US Must Not Supply F-16 Fighter Aircraft to Pakistan: Think Tank Gateway House

This view assumes greater significance in the wake of a stubborn and determined the Obama administration insisting that it will go ahead with its decision to sell eight F-16 fighter jets to Pakistan.

Published: 01st March 2016 01:48 PM  |   Last Updated: 01st March 2016 01:48 PM   |  A+A-


MUMBAI: The United States of America must not go ahead with the sale of eight F-16 fighter jets to Pakistan, nor should it continue with or justify the need to extend arms-related or non-security assistance to the latter due to its irrefutable history of supporting terrorist groups on its soil and in the neighbourhood, says the Mumbai-based prominent foreign policy think tank Gateway House: Indian Council on Global Relations.

In a recent article jointly authored by well-known academics Christine Fair and Sumit Ganguly, which has been published by Gateway House, both maintain that Washington’s justification for this generous transfer of weapons, security and non-security assistance (USD 30 to 31 billion since 2002 alone) is fundamentally and logically flawed, and they opine that time has come for the United States to reassess its relationship with Pakistan and seriously consider changing course.

This view assumes greater significance in the wake of a stubborn and determined the Obama administration insisting that it will go ahead with its decision to sell eight F-16 fighter jets to Pakistan, which it sees as critical in assisting Pakistan's counter-terrorism and counter-insurgency operations.

Historically also, the argument put forward by Washington has been that if it does not deliver this security and non-security support, it could lead to the collapse of the Pakistan state and weakening of the will and striking capacity of its armed forces.

The Gateway House article goes so far as to describe Pakistan as an “unworthy ally” that uses Washington’s generous assistance to “foster a sense of insecurity concerning its nuclear arsenal and expanding ranks of jihadists”.

Fair and Ganguly further state that Pakistan has a strategic compulsion to use militants on its soil and non-state actors of a similar ilk in the neighbourhood to work against India and Afghanistan, suggest that its goals go beyond its acknowledged Islamist ideological objectives.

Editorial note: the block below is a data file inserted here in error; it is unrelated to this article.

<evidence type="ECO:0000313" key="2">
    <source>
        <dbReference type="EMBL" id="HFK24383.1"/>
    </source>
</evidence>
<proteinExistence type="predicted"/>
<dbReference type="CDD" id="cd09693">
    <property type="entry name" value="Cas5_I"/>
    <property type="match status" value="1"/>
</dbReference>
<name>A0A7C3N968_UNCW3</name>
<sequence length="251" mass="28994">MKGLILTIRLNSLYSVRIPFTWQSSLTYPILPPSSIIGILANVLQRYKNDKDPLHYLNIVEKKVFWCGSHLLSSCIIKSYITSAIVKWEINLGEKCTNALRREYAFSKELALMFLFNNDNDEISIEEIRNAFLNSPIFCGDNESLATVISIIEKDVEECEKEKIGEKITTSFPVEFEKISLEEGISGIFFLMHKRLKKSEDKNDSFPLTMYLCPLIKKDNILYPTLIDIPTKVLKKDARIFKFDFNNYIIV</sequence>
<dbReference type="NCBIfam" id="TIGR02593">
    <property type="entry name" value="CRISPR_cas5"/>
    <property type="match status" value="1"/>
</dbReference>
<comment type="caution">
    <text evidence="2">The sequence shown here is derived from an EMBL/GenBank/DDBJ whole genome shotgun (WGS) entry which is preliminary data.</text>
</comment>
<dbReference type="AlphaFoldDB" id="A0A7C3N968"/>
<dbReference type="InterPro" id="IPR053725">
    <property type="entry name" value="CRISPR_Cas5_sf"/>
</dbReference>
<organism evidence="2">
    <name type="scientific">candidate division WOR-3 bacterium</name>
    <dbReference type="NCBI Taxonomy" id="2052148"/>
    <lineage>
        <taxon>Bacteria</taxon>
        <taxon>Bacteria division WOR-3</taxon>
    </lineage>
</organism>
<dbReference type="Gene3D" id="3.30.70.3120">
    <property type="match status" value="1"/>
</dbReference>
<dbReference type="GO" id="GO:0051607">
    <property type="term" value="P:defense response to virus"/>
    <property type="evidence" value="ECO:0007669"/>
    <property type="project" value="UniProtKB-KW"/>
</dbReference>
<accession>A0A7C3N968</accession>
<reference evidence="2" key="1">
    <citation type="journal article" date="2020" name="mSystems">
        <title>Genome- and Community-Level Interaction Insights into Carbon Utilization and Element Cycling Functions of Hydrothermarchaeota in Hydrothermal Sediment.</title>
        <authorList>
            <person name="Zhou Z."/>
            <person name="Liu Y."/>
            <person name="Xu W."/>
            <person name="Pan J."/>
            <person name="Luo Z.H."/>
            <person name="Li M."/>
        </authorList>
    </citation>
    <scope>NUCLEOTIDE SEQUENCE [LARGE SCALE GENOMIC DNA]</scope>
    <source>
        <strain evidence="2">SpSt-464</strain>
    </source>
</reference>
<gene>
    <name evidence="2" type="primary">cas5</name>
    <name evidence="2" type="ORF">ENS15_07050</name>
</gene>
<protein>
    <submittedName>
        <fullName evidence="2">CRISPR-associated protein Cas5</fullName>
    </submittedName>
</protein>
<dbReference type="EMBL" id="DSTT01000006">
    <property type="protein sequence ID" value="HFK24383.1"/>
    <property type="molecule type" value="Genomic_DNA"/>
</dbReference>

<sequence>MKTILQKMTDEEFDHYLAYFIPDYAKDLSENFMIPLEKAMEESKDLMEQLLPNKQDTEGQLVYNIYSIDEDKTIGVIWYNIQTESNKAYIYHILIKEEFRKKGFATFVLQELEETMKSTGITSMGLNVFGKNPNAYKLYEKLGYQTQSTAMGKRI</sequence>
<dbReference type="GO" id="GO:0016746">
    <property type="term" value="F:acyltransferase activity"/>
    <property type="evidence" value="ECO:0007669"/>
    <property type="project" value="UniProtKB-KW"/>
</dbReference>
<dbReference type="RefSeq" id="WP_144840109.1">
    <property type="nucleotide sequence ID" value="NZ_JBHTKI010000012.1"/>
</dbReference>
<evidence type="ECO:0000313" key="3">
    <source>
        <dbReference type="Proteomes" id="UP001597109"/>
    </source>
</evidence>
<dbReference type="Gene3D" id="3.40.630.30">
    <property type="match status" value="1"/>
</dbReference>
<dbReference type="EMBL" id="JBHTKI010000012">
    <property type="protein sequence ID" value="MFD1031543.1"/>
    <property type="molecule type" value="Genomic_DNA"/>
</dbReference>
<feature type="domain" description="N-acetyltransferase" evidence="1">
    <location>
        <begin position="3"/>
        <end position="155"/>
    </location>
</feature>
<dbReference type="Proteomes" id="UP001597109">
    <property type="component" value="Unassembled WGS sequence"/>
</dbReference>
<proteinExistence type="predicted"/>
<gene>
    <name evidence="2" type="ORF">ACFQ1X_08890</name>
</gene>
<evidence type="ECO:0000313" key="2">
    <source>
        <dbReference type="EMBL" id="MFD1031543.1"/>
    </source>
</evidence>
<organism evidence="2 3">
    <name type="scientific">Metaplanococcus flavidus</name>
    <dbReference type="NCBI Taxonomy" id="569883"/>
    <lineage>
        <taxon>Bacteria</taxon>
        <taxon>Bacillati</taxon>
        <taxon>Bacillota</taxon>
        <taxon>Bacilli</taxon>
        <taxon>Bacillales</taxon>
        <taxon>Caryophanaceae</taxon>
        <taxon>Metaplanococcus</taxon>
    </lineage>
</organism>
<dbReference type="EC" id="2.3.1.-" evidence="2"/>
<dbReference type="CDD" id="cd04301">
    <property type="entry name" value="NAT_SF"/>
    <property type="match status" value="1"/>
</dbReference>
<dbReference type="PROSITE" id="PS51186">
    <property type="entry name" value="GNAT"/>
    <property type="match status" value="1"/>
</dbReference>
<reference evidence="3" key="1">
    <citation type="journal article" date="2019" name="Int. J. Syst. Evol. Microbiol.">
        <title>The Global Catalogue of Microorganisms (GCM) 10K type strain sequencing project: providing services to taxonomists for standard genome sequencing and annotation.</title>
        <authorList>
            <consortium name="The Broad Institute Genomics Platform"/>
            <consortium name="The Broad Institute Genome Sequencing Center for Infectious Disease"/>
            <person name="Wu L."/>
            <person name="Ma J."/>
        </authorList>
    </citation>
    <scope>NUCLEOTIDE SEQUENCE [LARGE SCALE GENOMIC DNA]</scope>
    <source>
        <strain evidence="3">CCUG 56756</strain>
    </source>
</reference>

A careful assessment of statistics appears to back their view. Professor Fair, in another article, reveals that since 2002, the U.S. has provided Pakistan 7.6 billion dollars in security-related assistance; 13 billion dollars in lucrative reimbursements under “dubiously named” Coalition Support Program (CSP) and another 10.5 billion dollars in economic assistance.

What Pakistan has done in return for this largesse is that it has persistently supported the Afghan Taliban which has been responsible for the deaths of 2,356 American and 677 other NATO military personnel, the deaths of thousands of civilian contractors, more than  21,000  Afghan civilians and more than 20,000 Afghan police and army personnel.

The article also trashes Islamabad’s contention that Washington has been a “perfidious ally” in that it has never come to its assistance despite there being a bilateral defence pact in place between the two nations for the last 62 years. Pakistan has always believed that the U.S. should have provided help to it during its wars with India in 1965 and 1971, and should not have withheld supply of F-16 combat aircraft because of sanctions imposed in 1990.

The Gateway House article, however, turns this argument on its head, and accuses Pakistan of practicing “distortion of reality” and even goes to the extent of describing it as “outright fiction”. It maintains that Washington was never legally obliged to help Islamabad in 1965, as the premise of the 1954 defence pact was that it would come to the latter’s assistance if it was under threat or attacked. In the case of the 1971 conflict, then President Richard Nixon bent U.S. law to authorize military aid even as it was well known that Islamabad was carrying out a genocidal mission in its eastern Bengali-dominant half.

The cases relating to the last minute non-supply of F-16 aircraft and Islamabad’s claim that the United States drew it into the fight against jihadists in Afghanistan also has a disputable history of its own, and according to the article, is equally flawed in terms of contention.

Both Fair and Ganguly are of the view that it is a given that Pakistan has little reason to change its behaviour or its strategies, and therefore, Washington should, as a best and realistic option, initiate a strategy of containment while continuing to maintain its diplomatic ties; it should stop supplying strategic weapons systems and prevent Pakistan from going in for replacements and repair of equipment already in its possession; it should interact, support and engage with that part of Pakistan civil society that is most aligned to its interests and should effectively work towards acquiring  improved social intelligence on Pakistan, as the strategic dynamics of South Asia has undergone a marked change since the Cold War era.


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